Funnily enough, even though I now love Suchet’s version of Poirot, I didn’t like it in the beginning because his moustaches were too small. Christie always makes it clear that Poirot’s moustaches (always plural) were large impressive things.

      • Hugh Fraser!! I had the biggest crush on him when I was little. He was Wellington in Sharpe, as well. Poirot remains one of my favourite television programmes of all time – beautifully written, excellent actors and of course great stories. They don’t make ’em like that anymore!

      • Ah yes! Old Hastings was always rather fond of women with auburn hair I remember too, with much ribbing from Poirot.
        They don’t make them like they used to. Remember Joan Hickson as Miss Marple too? She was absolutely perfect for the role.

      • He was indeed! He had a bit of a weakness for the ladies anyway, but the flame haired ones really excited him.
        Joan Hickson was the definitive Marple, for me. It is interesting to watch the re-runs now and spot actors when they were very young and before they were famous. I saw one with an embryonic Martin Freeman as a butler, he only had about two lines.

  2. I know the plot of course, having seen the movie and probably having read the book (it’s hard now to recall, I read a lot of Christie as an adolescent so surely read this but the movie’s overwritten it if so). It would be fun to read it without knowing whodunnit.

    I rather like “long descriptions of the dining car and the sumptuous meals, the uniforms of the staff and the wooden corridors of the train”. Well, perhaps not long, but more than it sounds like you get. There is such a thing as too much efficiency, though Christie’s reputation and lasting appeal rather shows that she knew what she was doing.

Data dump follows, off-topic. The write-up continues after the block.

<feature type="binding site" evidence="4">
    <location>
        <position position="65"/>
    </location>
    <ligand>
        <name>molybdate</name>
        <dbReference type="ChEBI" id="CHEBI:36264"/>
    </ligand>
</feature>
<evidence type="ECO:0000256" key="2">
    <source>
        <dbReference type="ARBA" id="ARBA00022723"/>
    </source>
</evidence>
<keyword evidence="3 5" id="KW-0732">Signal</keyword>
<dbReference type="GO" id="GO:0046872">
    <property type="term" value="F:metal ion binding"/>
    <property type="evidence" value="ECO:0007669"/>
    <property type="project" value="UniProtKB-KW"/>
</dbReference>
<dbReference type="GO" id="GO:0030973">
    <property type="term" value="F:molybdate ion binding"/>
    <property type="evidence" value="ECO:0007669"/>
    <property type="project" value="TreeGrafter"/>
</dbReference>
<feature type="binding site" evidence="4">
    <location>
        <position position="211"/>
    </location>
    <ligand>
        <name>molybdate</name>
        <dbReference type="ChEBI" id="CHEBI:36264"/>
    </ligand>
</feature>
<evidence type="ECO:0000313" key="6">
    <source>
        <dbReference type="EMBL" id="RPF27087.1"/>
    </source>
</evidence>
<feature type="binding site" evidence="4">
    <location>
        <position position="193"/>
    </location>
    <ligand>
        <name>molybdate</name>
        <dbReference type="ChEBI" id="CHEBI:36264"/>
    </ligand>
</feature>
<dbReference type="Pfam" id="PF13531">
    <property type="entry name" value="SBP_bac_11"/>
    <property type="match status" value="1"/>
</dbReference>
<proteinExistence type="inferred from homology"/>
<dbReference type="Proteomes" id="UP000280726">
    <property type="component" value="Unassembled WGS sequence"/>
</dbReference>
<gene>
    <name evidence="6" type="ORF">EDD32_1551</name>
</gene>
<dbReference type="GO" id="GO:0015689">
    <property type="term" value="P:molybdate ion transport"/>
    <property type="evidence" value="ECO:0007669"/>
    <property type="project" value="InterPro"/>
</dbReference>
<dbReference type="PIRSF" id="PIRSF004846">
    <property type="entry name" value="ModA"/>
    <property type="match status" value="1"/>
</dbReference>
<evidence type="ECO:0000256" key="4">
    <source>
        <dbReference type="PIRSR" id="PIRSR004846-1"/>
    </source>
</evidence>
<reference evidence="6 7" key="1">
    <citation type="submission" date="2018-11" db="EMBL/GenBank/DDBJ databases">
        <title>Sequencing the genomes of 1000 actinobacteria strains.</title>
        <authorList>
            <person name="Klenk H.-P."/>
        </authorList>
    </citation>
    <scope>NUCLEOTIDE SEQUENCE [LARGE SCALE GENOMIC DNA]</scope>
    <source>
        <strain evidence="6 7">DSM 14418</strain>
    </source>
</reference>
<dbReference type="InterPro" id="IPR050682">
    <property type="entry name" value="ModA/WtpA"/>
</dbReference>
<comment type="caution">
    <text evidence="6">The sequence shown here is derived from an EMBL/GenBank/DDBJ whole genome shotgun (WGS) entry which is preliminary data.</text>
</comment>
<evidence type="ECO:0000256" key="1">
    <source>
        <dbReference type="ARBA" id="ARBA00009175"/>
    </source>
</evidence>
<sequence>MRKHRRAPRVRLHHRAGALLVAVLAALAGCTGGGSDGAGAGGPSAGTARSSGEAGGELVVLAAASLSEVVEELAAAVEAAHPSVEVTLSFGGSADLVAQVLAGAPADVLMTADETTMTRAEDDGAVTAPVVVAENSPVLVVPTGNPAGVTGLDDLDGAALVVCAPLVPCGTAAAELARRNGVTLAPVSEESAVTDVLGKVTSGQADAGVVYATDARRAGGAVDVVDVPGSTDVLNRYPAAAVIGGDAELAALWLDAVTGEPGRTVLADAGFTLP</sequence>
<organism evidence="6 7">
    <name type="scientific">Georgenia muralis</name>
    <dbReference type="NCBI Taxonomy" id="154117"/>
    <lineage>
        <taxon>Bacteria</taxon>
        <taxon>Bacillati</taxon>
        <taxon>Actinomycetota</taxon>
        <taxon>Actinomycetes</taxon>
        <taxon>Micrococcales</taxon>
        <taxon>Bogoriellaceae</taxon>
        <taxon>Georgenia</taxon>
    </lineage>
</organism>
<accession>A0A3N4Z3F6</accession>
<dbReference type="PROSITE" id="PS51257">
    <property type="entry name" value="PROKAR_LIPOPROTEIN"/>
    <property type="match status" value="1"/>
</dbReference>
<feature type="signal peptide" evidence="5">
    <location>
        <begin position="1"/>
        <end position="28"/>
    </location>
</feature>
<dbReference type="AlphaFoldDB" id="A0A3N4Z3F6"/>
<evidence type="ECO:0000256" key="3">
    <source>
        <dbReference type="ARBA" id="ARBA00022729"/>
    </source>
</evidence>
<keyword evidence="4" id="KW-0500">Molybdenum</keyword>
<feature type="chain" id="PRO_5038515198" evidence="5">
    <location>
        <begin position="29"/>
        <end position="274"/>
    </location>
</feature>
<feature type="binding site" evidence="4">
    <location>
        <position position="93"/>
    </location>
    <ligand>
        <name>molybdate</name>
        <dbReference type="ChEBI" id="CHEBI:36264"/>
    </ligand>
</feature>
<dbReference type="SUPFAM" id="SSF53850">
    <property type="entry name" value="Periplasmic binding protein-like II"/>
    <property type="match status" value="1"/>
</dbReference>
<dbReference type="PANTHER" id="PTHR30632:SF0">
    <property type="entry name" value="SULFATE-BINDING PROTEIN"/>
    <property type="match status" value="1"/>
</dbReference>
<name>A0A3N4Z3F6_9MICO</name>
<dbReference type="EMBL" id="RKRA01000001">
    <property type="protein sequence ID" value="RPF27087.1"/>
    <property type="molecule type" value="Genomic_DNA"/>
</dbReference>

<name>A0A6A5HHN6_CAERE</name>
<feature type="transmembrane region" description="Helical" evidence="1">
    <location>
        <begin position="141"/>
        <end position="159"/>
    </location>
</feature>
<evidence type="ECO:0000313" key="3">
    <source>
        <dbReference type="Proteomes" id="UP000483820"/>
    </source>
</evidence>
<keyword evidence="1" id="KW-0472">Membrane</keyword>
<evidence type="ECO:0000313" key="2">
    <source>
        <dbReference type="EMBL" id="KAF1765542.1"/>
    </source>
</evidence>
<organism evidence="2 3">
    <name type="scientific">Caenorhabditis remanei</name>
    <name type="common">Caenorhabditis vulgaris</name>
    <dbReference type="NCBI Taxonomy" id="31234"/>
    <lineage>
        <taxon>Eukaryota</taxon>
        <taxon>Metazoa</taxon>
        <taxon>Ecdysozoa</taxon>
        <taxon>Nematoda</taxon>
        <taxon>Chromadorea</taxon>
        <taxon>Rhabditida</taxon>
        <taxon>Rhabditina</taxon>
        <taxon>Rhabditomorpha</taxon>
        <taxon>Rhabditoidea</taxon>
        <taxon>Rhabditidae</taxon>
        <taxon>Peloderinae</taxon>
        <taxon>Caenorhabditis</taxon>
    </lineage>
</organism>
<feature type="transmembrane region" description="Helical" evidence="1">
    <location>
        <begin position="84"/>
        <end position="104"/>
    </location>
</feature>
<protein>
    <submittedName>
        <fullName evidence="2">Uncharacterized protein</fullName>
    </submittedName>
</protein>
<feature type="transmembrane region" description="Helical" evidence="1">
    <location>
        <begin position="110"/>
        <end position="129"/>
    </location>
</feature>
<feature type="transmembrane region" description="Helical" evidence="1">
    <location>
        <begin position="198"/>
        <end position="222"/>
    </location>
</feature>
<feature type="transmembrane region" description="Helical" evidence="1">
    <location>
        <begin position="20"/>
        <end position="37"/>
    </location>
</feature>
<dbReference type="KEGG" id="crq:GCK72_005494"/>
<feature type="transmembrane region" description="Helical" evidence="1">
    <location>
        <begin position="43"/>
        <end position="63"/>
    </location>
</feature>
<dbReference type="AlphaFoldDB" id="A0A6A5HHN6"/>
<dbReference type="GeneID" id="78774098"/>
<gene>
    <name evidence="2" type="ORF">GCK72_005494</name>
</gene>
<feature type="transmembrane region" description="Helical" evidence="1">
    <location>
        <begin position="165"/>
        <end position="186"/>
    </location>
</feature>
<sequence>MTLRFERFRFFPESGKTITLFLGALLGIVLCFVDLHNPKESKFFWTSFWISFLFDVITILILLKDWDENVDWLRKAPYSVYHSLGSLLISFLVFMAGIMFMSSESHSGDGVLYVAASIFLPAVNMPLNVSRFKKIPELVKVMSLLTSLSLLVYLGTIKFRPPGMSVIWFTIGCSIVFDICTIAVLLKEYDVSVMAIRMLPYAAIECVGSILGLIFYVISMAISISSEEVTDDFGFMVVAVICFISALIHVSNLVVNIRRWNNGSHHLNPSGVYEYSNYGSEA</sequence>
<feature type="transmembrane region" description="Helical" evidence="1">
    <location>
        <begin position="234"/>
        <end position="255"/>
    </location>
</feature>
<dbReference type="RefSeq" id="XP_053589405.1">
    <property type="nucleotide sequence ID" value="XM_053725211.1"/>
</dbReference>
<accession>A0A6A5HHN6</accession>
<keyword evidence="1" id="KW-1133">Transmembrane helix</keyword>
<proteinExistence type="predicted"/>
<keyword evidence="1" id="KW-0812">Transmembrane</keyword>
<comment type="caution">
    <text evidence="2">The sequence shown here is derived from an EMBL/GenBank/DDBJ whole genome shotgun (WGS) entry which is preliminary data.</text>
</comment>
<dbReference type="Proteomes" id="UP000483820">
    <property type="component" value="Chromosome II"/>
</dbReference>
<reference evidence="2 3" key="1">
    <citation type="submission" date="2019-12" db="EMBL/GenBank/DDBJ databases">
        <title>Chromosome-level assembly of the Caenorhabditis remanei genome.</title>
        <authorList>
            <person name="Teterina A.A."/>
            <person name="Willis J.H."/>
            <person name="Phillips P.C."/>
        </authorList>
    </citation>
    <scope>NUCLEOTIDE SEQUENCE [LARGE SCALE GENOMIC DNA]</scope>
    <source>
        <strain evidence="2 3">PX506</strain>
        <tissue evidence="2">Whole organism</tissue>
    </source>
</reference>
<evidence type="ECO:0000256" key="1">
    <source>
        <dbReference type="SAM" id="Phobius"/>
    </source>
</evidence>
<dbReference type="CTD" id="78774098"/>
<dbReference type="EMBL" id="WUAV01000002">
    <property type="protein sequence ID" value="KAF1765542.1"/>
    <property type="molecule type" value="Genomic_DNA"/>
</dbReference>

Will you read more of her classics do you think?

    • I also read loads of her books as a teenager, but back then I almost never guessed whodunit. Now I think I’m a bit sharper but she can still fox me most of the time.
      I picked this one up as well as The Mystery of the Blue Train as a light holiday read, and I loved them both. They’re perfect after being zoned out on the beach. I’m definitely going to revisit a few more now – except for the Tommy and Tuppence stories. I hate those ones because the characters are just annoying meddlers, and Tuppence is such a dated nickname!

  3. Four channels and live Chess, those were epic days and of course the drama involving the airing of channel five seems so alien to kids now. They will never know the joys of realising there is nothing on and going and doing something else.

    MotOE is a classic and you’re right the solution is barmy but I didn’t see it coming and it is well worked, I haven’t read the book yet but it is on the list just for the sheer joy of seeing how well it is put together.

    • I have about a hundred channels on my TV and I still get the sense that there is nothing on!
      I also remember when they didn’t have all day programming so you’d turn the TV on in the morning and just see static on every channel. I definitely watched the static more than once…

  4. I remember you lending me The Murder of Roger Ackroyd when we were at school. I was stunned when the murderer was revealed. I used to watch Miss Marple with my mum and later graduated to David Suchet’s Poirot. My mum also went through a stage of buying me Agatha Christie novels from car boot sales and I’d get one in the post now and then – it was great fun.

    • Hi Al! You know the annoying thing is that I gave away loads of Agatha Christie books to the charity shop a year or so ago, and now I’m buying them all again. I just forgot to use those little grey cells…

  5. My husband and I call rainy Sundays Poirot weather. We have all the Suchet series and pick one whose ending we forget. I love googling the film sites and the differences from the novels.